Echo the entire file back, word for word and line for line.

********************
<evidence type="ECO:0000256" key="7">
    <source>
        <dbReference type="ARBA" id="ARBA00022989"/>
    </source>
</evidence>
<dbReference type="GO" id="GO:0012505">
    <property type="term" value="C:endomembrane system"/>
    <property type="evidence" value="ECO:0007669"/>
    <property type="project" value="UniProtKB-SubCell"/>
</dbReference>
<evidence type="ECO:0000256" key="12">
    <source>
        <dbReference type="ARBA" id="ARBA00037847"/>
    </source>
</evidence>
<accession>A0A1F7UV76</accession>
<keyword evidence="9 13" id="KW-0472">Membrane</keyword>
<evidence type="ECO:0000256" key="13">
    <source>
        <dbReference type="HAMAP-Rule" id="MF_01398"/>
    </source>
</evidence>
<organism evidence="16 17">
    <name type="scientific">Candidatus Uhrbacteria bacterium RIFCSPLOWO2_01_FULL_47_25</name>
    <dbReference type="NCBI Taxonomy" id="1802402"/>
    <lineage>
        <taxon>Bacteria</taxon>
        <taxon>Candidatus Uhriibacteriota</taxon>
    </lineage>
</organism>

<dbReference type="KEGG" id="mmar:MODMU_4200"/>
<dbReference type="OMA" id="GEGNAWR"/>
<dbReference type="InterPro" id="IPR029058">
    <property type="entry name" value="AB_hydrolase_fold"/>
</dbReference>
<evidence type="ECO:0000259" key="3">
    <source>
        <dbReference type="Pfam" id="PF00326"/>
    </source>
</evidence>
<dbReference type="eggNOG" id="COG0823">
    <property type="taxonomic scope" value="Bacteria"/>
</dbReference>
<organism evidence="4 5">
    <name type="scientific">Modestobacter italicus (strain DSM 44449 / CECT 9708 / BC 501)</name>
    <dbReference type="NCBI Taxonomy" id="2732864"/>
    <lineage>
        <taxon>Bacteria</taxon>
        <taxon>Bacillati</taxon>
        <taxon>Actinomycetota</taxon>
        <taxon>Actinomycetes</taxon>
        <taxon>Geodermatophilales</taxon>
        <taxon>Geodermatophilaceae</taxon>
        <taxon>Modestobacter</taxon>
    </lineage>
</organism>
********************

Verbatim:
<evidence type="ECO:0000256" key="7">
    <source>
        <dbReference type="ARBA" id="ARBA00022989"/>
    </source>
</evidence>
<dbReference type="GO" id="GO:0012505">
    <property type="term" value="C:endomembrane system"/>
    <property type="evidence" value="ECO:0007669"/>
    <property type="project" value="UniProtKB-SubCell"/>
</dbReference>
<evidence type="ECO:0000256" key="12">
    <source>
        <dbReference type="ARBA" id="ARBA00037847"/>
    </source>
</evidence>
<accession>A0A1F7UV76</accession>
<keyword evidence="9 13" id="KW-0472">Membrane</keyword>
<evidence type="ECO:0000256" key="13">
    <source>
        <dbReference type="HAMAP-Rule" id="MF_01398"/>
    </source>
</evidence>
<organism evidence="16 17">
    <name type="scientific">Candidatus Uhrbacteria bacterium RIFCSPLOWO2_01_FULL_47_25</name>
    <dbReference type="NCBI Taxonomy" id="1802402"/>
    <lineage>
        <taxon>Bacteria</taxon>
        <taxon>Candidatus Uhriibacteriota</taxon>
    </lineage>
</organism>

<dbReference type="KEGG" id="mmar:MODMU_4200"/>
<dbReference type="OMA" id="GEGNAWR"/>
<dbReference type="InterPro" id="IPR029058">
    <property type="entry name" value="AB_hydrolase_fold"/>
</dbReference>
<evidence type="ECO:0000259" key="3">
    <source>
        <dbReference type="Pfam" id="PF00326"/>
    </source>
</evidence>
<dbReference type="eggNOG" id="COG0823">
    <property type="taxonomic scope" value="Bacteria"/>
</dbReference>
<organism evidence="4 5">
    <name type="scientific">Modestobacter italicus (strain DSM 44449 / CECT 9708 / BC 501)</name>
    <dbReference type="NCBI Taxonomy" id="2732864"/>
    <lineage>
        <taxon>Bacteria</taxon>
        <taxon>Bacillati</taxon>
        <taxon>Actinomycetota</taxon>
        <taxon>Actinomycetes</taxon>
        <taxon>Geodermatophilales</taxon>
        <taxon>Geodermatophilaceae</taxon>
        <taxon>Modestobacter</taxon>
    </lineage>
</organism>